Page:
As for the international military support for Afghanistan, the situation changed suddenly lately, through president Trump’s unexpected decision to withdraw 7.000 American militaries from Afghanistan. The response of the military American leadership, especially after the resignation of Defence’s Secretary, Jim Mattis, proves that the decision was taken without consulting the Pentagon, neither the allies whose troops are fighting together with the American militaries in the operation theatre. American president’s decision is drastically changing the ex-strategy for Afghanistan, also proposed by Trump’s Administration, who was committing to offer military support, until the 20 terrorist organizations (denominated by the US) active in Afghanistan and Pakistan will be defeated.  The old strategy was not foreseeing a calendar, or a deadline for it, although, given the battlefield situation, time was not on Washington’s Administration side. Maybe that was the reason for this change. If the battlefield situation did not get any better, and the evolution of the events brought US and Taliban Movement’s representatives at the negotiation table, maybe, president Trump thinks that he does not have to fight against the ones he is negotiating with. But this is not how the Taliban think, and the american president did not explain the withdrawal terms this way. And although he did not give the withdrawal order yet (alike Syria), this decision will have major consequences on the international military involvement in this operations theatre, but also regarding the peace negotiations. The withdrawal of half of the American militaries may produce a chain reaction in other states, also, from the 39 participants at the “Resolute Support” Mission, to review their participation policy at this mission and to try to consider that upkeeping a certain number of militaries in the operations theater is too big of an effort in comparison with the benefits. From this point of view, 2019 may bring major changes regarding the international military involvement in Afghanistan, which could, given the current security context and the precarious operationalization condition of the Afghan security forces, increase the extension of the terrorist threat from the region, which actually has the biggest number of terrorist organizations in the world.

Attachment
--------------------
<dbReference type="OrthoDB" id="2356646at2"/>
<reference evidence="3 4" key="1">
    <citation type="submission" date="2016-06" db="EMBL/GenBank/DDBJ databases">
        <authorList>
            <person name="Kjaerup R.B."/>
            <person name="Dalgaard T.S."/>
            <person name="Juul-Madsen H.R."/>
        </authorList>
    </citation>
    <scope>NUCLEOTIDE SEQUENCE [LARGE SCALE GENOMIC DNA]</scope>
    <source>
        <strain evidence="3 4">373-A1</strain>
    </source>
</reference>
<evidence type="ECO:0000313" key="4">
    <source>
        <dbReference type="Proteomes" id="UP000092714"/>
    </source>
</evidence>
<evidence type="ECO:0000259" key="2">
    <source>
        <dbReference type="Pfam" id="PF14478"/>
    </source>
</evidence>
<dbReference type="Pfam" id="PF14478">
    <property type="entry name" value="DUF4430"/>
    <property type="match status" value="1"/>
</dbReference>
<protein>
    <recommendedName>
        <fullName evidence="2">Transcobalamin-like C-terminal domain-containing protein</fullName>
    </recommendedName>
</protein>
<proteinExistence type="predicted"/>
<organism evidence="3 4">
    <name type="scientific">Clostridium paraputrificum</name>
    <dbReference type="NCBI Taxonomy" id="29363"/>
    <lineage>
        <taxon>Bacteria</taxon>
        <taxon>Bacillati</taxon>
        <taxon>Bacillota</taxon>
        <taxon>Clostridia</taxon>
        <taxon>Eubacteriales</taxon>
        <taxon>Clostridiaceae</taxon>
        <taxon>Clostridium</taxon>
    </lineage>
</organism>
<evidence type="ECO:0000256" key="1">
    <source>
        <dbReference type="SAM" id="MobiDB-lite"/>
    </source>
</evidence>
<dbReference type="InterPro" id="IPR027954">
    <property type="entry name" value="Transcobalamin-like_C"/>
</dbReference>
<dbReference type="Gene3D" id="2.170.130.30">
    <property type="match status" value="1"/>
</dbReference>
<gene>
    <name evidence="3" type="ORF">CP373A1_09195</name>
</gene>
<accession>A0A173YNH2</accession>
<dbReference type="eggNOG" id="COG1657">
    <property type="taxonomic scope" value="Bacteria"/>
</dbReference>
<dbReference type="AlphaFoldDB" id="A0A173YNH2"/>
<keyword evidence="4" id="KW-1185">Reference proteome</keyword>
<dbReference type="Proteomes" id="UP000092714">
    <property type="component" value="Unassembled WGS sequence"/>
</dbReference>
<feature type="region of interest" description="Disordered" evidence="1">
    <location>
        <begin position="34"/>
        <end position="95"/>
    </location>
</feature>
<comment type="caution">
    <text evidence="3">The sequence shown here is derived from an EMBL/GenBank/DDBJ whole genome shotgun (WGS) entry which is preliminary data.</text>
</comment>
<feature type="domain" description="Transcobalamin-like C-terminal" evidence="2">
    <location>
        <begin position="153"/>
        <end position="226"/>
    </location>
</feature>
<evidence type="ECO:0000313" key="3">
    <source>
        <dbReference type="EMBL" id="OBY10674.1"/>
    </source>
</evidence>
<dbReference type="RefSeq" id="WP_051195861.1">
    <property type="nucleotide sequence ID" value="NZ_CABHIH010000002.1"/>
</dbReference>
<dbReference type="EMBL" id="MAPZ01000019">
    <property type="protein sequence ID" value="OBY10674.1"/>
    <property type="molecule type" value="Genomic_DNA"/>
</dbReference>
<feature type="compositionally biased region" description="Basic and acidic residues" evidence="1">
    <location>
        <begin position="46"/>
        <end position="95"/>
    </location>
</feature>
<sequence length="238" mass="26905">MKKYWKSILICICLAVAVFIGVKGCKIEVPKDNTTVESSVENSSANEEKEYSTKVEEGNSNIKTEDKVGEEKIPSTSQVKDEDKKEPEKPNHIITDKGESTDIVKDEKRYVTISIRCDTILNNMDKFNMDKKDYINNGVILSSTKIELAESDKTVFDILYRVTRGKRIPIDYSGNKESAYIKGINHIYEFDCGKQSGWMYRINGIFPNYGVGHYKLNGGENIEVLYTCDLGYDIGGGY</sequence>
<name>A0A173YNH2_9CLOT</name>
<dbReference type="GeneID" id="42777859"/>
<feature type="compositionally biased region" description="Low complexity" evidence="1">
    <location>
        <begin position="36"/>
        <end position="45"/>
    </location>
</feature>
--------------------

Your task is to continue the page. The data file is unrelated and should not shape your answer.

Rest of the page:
2019’s linchpin in the fight agasint terrorism organizations combat in the region, especially against the Taliban Movement, will be Pakistan, the state which hosts Taliban fighters, but also other terrorist groups. Islamabad-Washington’s relations, quite tense after Trump Administration’s decision to end Pakistan’s financial support, worth of $2 billion annually (wherefrom $300 million for the military field), will continue to be in a boom-and-bust cycle, because the American leaders are trying to pressure the new Islamabad government, aware that a peace process in Afghanistan will not succeed without Pakistan’s sincere and real commitment. Even if both states relations (US and Pakistan) will not be improved, the US are pushed by the area’s geo-political reality to act rationally and limitedly. The US cannot pressure Islamabad too much, in order not to unbalance the regional power, nor the pretty weak relations balance between the two big nuclear powers, India and Pakistan.

Another challenge for Afghan state’s stability will be, in 2019, the Afghan National Security Forces capacity to fight. The armed forces, the field which received the international support, from funding to equipment, training, assistance and counselling, will continue to be the most important topic for the security situation in Afghanistan.

The armed forces, the main elements in the fight against insurgence, the progresses made last year, especially the commando forces, which are doubling units’ number, but also the air forces, which are now executing more than half of the fight missions, at a national level, are still insufficient considering the necessary operativity level to win the fight against insurgence. In 2019, the Afghan National Security Forces will be put-upon, in some of the cases by insurgent groups’ actions, and will hardly come through Taliban’s extension.